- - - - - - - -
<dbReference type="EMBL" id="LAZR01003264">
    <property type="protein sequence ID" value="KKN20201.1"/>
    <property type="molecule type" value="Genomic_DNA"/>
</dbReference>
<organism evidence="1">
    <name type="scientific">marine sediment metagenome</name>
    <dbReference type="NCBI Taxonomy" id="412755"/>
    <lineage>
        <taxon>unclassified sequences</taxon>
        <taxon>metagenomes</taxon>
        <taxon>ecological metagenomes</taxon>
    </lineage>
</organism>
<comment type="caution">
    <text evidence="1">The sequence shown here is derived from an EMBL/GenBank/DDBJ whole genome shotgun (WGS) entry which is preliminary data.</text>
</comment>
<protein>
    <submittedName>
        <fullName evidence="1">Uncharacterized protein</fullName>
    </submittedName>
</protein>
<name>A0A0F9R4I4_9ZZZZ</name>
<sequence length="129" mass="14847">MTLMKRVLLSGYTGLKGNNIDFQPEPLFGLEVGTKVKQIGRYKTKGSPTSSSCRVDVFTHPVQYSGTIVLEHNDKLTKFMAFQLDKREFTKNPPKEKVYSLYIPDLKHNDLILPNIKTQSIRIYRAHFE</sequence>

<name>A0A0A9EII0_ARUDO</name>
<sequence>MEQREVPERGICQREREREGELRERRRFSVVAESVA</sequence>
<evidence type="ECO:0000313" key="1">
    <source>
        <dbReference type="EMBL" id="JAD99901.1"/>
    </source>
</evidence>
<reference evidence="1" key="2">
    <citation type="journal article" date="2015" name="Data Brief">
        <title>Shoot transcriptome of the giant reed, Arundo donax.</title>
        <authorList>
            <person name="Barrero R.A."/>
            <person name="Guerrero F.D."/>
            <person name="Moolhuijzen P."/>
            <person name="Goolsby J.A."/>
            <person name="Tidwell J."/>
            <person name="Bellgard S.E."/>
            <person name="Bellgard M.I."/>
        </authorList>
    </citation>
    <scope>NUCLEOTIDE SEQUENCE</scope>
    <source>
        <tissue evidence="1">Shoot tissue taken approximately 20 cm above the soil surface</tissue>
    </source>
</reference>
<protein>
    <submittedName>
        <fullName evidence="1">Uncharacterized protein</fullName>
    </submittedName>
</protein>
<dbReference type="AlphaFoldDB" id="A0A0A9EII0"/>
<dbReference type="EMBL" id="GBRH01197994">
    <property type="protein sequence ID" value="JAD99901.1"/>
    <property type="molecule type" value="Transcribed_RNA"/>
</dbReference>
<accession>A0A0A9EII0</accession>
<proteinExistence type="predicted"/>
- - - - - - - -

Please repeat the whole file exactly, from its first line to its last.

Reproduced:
<dbReference type="EMBL" id="LAZR01003264">
    <property type="protein sequence ID" value="KKN20201.1"/>
    <property type="molecule type" value="Genomic_DNA"/>
</dbReference>
<organism evidence="1">
    <name type="scientific">marine sediment metagenome</name>
    <dbReference type="NCBI Taxonomy" id="412755"/>
    <lineage>
        <taxon>unclassified sequences</taxon>
        <taxon>metagenomes</taxon>
        <taxon>ecological metagenomes</taxon>
    </lineage>
</organism>
<comment type="caution">
    <text evidence="1">The sequence shown here is derived from an EMBL/GenBank/DDBJ whole genome shotgun (WGS) entry which is preliminary data.</text>
</comment>
<protein>
    <submittedName>
        <fullName evidence="1">Uncharacterized protein</fullName>
    </submittedName>
</protein>
<name>A0A0F9R4I4_9ZZZZ</name>
<sequence length="129" mass="14847">MTLMKRVLLSGYTGLKGNNIDFQPEPLFGLEVGTKVKQIGRYKTKGSPTSSSCRVDVFTHPVQYSGTIVLEHNDKLTKFMAFQLDKREFTKNPPKEKVYSLYIPDLKHNDLILPNIKTQSIRIYRAHFE</sequence>

<name>A0A0A9EII0_ARUDO</name>
<sequence>MEQREVPERGICQREREREGELRERRRFSVVAESVA</sequence>
<evidence type="ECO:0000313" key="1">
    <source>
        <dbReference type="EMBL" id="JAD99901.1"/>
    </source>
</evidence>
<reference evidence="1" key="2">
    <citation type="journal article" date="2015" name="Data Brief">
        <title>Shoot transcriptome of the giant reed, Arundo donax.</title>
        <authorList>
            <person name="Barrero R.A."/>
            <person name="Guerrero F.D."/>
            <person name="Moolhuijzen P."/>
            <person name="Goolsby J.A."/>
            <person name="Tidwell J."/>
            <person name="Bellgard S.E."/>
            <person name="Bellgard M.I."/>
        </authorList>
    </citation>
    <scope>NUCLEOTIDE SEQUENCE</scope>
    <source>
        <tissue evidence="1">Shoot tissue taken approximately 20 cm above the soil surface</tissue>
    </source>
</reference>
<protein>
    <submittedName>
        <fullName evidence="1">Uncharacterized protein</fullName>
    </submittedName>
</protein>
<dbReference type="AlphaFoldDB" id="A0A0A9EII0"/>
<dbReference type="EMBL" id="GBRH01197994">
    <property type="protein sequence ID" value="JAD99901.1"/>
    <property type="molecule type" value="Transcribed_RNA"/>
</dbReference>
<accession>A0A0A9EII0</accession>
<proteinExistence type="predicted"/>